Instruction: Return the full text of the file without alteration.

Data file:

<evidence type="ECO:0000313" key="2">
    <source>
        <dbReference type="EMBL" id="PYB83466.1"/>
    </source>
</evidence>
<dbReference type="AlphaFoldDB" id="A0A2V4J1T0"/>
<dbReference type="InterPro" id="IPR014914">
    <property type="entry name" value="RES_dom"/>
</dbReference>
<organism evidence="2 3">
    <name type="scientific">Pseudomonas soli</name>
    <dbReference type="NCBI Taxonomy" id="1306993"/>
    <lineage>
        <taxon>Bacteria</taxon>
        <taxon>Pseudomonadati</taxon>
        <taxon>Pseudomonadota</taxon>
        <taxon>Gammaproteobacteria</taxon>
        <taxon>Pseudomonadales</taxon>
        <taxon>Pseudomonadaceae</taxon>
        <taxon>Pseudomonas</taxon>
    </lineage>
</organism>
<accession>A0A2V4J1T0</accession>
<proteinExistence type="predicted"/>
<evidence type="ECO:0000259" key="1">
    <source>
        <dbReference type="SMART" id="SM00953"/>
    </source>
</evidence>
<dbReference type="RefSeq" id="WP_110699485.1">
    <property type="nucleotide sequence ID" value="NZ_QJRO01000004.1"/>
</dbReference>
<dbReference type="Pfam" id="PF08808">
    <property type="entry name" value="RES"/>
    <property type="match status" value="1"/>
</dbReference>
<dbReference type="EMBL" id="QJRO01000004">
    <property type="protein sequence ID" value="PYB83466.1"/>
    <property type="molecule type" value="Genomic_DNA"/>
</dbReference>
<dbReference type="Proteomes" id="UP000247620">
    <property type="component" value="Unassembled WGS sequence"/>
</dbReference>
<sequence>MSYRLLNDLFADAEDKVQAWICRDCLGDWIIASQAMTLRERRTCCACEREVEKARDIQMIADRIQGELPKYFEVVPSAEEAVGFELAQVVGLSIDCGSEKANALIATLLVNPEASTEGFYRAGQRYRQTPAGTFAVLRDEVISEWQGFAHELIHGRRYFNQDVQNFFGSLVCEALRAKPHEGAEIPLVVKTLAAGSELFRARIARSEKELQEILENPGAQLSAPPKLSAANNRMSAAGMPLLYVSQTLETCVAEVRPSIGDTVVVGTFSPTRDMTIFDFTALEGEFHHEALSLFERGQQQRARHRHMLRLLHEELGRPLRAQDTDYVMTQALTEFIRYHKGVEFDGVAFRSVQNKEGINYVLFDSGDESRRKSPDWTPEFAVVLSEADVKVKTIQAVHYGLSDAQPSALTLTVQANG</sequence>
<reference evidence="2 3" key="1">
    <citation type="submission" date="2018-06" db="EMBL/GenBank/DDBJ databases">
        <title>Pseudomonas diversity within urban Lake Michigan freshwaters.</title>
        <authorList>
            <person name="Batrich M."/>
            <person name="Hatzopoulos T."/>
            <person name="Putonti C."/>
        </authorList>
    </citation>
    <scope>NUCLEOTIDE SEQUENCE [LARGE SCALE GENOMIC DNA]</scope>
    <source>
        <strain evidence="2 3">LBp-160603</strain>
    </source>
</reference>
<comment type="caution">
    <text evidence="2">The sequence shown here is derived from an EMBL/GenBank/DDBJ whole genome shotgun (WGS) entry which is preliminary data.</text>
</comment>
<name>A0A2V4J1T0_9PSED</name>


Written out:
<evidence type="ECO:0000313" key="2">
    <source>
        <dbReference type="EMBL" id="PYB83466.1"/>
    </source>
</evidence>
<dbReference type="AlphaFoldDB" id="A0A2V4J1T0"/>
<dbReference type="InterPro" id="IPR014914">
    <property type="entry name" value="RES_dom"/>
</dbReference>
<organism evidence="2 3">
    <name type="scientific">Pseudomonas soli</name>
    <dbReference type="NCBI Taxonomy" id="1306993"/>
    <lineage>
        <taxon>Bacteria</taxon>
        <taxon>Pseudomonadati</taxon>
        <taxon>Pseudomonadota</taxon>
        <taxon>Gammaproteobacteria</taxon>
        <taxon>Pseudomonadales</taxon>
        <taxon>Pseudomonadaceae</taxon>
        <taxon>Pseudomonas</taxon>
    </lineage>
</organism>
<accession>A0A2V4J1T0</accession>
<proteinExistence type="predicted"/>
<evidence type="ECO:0000259" key="1">
    <source>
        <dbReference type="SMART" id="SM00953"/>
    </source>
</evidence>
<dbReference type="RefSeq" id="WP_110699485.1">
    <property type="nucleotide sequence ID" value="NZ_QJRO01000004.1"/>
</dbReference>
<dbReference type="Pfam" id="PF08808">
    <property type="entry name" value="RES"/>
    <property type="match status" value="1"/>
</dbReference>
<dbReference type="EMBL" id="QJRO01000004">
    <property type="protein sequence ID" value="PYB83466.1"/>
    <property type="molecule type" value="Genomic_DNA"/>
</dbReference>
<dbReference type="Proteomes" id="UP000247620">
    <property type="component" value="Unassembled WGS sequence"/>
</dbReference>
<sequence>MSYRLLNDLFADAEDKVQAWICRDCLGDWIIASQAMTLRERRTCCACEREVEKARDIQMIADRIQGELPKYFEVVPSAEEAVGFELAQVVGLSIDCGSEKANALIATLLVNPEASTEGFYRAGQRYRQTPAGTFAVLRDEVISEWQGFAHELIHGRRYFNQDVQNFFGSLVCEALRAKPHEGAEIPLVVKTLAAGSELFRARIARSEKELQEILENPGAQLSAPPKLSAANNRMSAAGMPLLYVSQTLETCVAEVRPSIGDTVVVGTFSPTRDMTIFDFTALEGEFHHEALSLFERGQQQRARHRHMLRLLHEELGRPLRAQDTDYVMTQALTEFIRYHKGVEFDGVAFRSVQNKEGINYVLFDSGDESRRKSPDWTPEFAVVLSEADVKVKTIQAVHYGLSDAQPSALTLTVQANG</sequence>
<reference evidence="2 3" key="1">
    <citation type="submission" date="2018-06" db="EMBL/GenBank/DDBJ databases">
        <title>Pseudomonas diversity within urban Lake Michigan freshwaters.</title>
        <authorList>
            <person name="Batrich M."/>
            <person name="Hatzopoulos T."/>
            <person name="Putonti C."/>
        </authorList>
    </citation>
    <scope>NUCLEOTIDE SEQUENCE [LARGE SCALE GENOMIC DNA]</scope>
    <source>
        <strain evidence="2 3">LBp-160603</strain>
    </source>
</reference>
<comment type="caution">
    <text evidence="2">The sequence shown here is derived from an EMBL/GenBank/DDBJ whole genome shotgun (WGS) entry which is preliminary data.</text>
</comment>
<name>A0A2V4J1T0_9PSED</name>